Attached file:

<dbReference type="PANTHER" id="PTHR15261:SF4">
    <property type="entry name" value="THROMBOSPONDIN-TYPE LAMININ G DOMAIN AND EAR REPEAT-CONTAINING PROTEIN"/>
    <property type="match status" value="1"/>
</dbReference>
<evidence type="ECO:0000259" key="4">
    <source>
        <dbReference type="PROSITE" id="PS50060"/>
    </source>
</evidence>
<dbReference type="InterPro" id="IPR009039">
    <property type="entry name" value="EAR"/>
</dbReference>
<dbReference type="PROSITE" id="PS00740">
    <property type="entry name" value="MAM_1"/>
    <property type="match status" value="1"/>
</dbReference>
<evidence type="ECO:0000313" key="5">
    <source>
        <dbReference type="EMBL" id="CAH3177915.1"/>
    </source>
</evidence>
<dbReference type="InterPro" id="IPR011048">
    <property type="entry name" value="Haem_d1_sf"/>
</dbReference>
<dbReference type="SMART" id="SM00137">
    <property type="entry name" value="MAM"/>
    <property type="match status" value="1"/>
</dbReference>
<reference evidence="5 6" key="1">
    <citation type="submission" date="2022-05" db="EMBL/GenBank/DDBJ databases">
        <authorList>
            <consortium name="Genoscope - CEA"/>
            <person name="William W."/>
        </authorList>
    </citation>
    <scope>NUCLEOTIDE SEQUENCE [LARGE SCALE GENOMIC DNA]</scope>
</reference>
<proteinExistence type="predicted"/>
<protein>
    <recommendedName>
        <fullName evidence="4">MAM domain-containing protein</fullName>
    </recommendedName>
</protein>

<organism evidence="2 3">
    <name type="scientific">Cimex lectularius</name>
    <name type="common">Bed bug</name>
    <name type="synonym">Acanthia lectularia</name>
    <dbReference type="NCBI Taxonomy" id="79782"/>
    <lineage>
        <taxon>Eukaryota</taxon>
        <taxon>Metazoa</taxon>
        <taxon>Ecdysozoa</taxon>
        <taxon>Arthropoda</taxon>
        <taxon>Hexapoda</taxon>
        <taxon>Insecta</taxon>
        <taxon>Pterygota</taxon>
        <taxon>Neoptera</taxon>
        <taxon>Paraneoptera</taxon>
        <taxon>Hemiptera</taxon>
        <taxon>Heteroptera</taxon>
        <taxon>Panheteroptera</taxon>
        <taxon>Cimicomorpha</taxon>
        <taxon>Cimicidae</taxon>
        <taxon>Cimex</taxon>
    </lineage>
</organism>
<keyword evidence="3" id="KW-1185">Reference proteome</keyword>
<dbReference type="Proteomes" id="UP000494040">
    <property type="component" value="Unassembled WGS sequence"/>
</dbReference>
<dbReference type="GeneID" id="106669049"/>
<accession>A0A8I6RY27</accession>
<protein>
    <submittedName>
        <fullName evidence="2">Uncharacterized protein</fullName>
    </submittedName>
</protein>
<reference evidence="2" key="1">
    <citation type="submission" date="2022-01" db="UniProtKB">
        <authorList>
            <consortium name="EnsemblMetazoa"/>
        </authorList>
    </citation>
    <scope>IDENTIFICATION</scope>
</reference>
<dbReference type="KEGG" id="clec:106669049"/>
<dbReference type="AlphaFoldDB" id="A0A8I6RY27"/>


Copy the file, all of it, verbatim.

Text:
<dbReference type="PANTHER" id="PTHR15261:SF4">
    <property type="entry name" value="THROMBOSPONDIN-TYPE LAMININ G DOMAIN AND EAR REPEAT-CONTAINING PROTEIN"/>
    <property type="match status" value="1"/>
</dbReference>
<evidence type="ECO:0000259" key="4">
    <source>
        <dbReference type="PROSITE" id="PS50060"/>
    </source>
</evidence>
<dbReference type="InterPro" id="IPR009039">
    <property type="entry name" value="EAR"/>
</dbReference>
<dbReference type="PROSITE" id="PS00740">
    <property type="entry name" value="MAM_1"/>
    <property type="match status" value="1"/>
</dbReference>
<evidence type="ECO:0000313" key="5">
    <source>
        <dbReference type="EMBL" id="CAH3177915.1"/>
    </source>
</evidence>
<dbReference type="InterPro" id="IPR011048">
    <property type="entry name" value="Haem_d1_sf"/>
</dbReference>
<dbReference type="SMART" id="SM00137">
    <property type="entry name" value="MAM"/>
    <property type="match status" value="1"/>
</dbReference>
<reference evidence="5 6" key="1">
    <citation type="submission" date="2022-05" db="EMBL/GenBank/DDBJ databases">
        <authorList>
            <consortium name="Genoscope - CEA"/>
            <person name="William W."/>
        </authorList>
    </citation>
    <scope>NUCLEOTIDE SEQUENCE [LARGE SCALE GENOMIC DNA]</scope>
</reference>
<proteinExistence type="predicted"/>
<protein>
    <recommendedName>
        <fullName evidence="4">MAM domain-containing protein</fullName>
    </recommendedName>
</protein>

<organism evidence="2 3">
    <name type="scientific">Cimex lectularius</name>
    <name type="common">Bed bug</name>
    <name type="synonym">Acanthia lectularia</name>
    <dbReference type="NCBI Taxonomy" id="79782"/>
    <lineage>
        <taxon>Eukaryota</taxon>
        <taxon>Metazoa</taxon>
        <taxon>Ecdysozoa</taxon>
        <taxon>Arthropoda</taxon>
        <taxon>Hexapoda</taxon>
        <taxon>Insecta</taxon>
        <taxon>Pterygota</taxon>
        <taxon>Neoptera</taxon>
        <taxon>Paraneoptera</taxon>
        <taxon>Hemiptera</taxon>
        <taxon>Heteroptera</taxon>
        <taxon>Panheteroptera</taxon>
        <taxon>Cimicomorpha</taxon>
        <taxon>Cimicidae</taxon>
        <taxon>Cimex</taxon>
    </lineage>
</organism>
<keyword evidence="3" id="KW-1185">Reference proteome</keyword>
<dbReference type="Proteomes" id="UP000494040">
    <property type="component" value="Unassembled WGS sequence"/>
</dbReference>
<dbReference type="GeneID" id="106669049"/>
<accession>A0A8I6RY27</accession>
<protein>
    <submittedName>
        <fullName evidence="2">Uncharacterized protein</fullName>
    </submittedName>
</protein>
<reference evidence="2" key="1">
    <citation type="submission" date="2022-01" db="UniProtKB">
        <authorList>
            <consortium name="EnsemblMetazoa"/>
        </authorList>
    </citation>
    <scope>IDENTIFICATION</scope>
</reference>
<dbReference type="KEGG" id="clec:106669049"/>
<dbReference type="AlphaFoldDB" id="A0A8I6RY27"/>